How to Change a Thermostat on an LT1 Engine

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If you've installed an LT1 engine from a Camaro or Firebird into your automobile, or if you're still driving your 1990s Camaro or Firebird, you'll eventually need to address the aging thermostat that stands between a cool-running engine and a complete engine overhaul. Chevy's 1990s version of its LT engine does not differ from older models in very many ways, including the location and maintenance methods for the cooling system.

Things You'll Need

  • LT1 thermostat
  • Wrench
  • RTV gasket maker
  • Screwdriver
  • Cotton towel
  • Remove the upper radiator hose from the thermostat housing by removing the retaining band that holds the hose to the thermostat housing. Pull the hose off the inlet spout. It's common to replace the older, spring-style band with a toothed band clamp. If this has been done, you will need a nut driver to remove the band clamp.

  • Remove the two bolts that hold the thermostat housing onto the LT1's intake manifold and lift up on the thermostat housing to remove it from the intake.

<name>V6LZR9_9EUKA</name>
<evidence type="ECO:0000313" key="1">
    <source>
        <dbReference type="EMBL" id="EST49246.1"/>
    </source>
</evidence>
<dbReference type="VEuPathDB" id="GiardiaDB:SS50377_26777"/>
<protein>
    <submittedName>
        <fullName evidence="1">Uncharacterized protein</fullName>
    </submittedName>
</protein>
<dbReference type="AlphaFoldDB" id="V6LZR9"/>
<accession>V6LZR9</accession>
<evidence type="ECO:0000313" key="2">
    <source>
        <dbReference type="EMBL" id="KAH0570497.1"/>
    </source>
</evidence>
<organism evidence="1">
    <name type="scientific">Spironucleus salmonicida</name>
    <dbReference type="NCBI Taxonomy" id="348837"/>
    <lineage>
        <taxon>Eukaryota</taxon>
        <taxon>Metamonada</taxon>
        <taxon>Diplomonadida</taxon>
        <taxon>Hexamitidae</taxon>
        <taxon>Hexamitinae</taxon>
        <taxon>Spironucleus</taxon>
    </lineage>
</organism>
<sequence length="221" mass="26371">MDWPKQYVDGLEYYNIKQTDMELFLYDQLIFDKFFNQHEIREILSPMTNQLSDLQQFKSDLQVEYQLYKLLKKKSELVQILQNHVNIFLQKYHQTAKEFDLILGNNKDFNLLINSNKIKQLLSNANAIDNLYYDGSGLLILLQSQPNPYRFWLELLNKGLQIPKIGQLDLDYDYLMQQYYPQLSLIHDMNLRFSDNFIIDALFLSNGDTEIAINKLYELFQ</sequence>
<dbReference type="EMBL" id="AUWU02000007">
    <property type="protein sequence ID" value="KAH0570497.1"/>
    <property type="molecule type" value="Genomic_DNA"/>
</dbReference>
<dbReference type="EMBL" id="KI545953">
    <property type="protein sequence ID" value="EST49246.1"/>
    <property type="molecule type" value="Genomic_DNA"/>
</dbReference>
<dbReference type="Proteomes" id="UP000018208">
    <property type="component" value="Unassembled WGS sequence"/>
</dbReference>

• Pull the old gasket off the intake manifold and discard it. Pull the old thermostat out of the intake manifold of the LT1 and discard it. Neither item will be reused.

  • Wipe the mating surfaces of the intake manifold and the thermostat housing with a clean cotton towel to remove any old fluid and gasket material.

  • Cover the mating surface of the thermostat housing cover with a thick bead of RTV silicone gasket maker and let it set for 10 minutes, or follow the RTV manufacturer instructions located on the packaging.

  • Place a new thermostat into the intake manifold with the correct end facing upward. The top will be marked as such.

  • Place the thermostat housing onto the intake manifold and bolt it into place using the bolts you removed in Step 2. The RTV will squeeze out slightly. This is okay. Do not wipe it off.

  • Reattach the radiator hose with the original spring clamp or change it to a more modern band clamp.

References

  • Photo Credit radiator humor image by John Sfondilias from Fotolia.com
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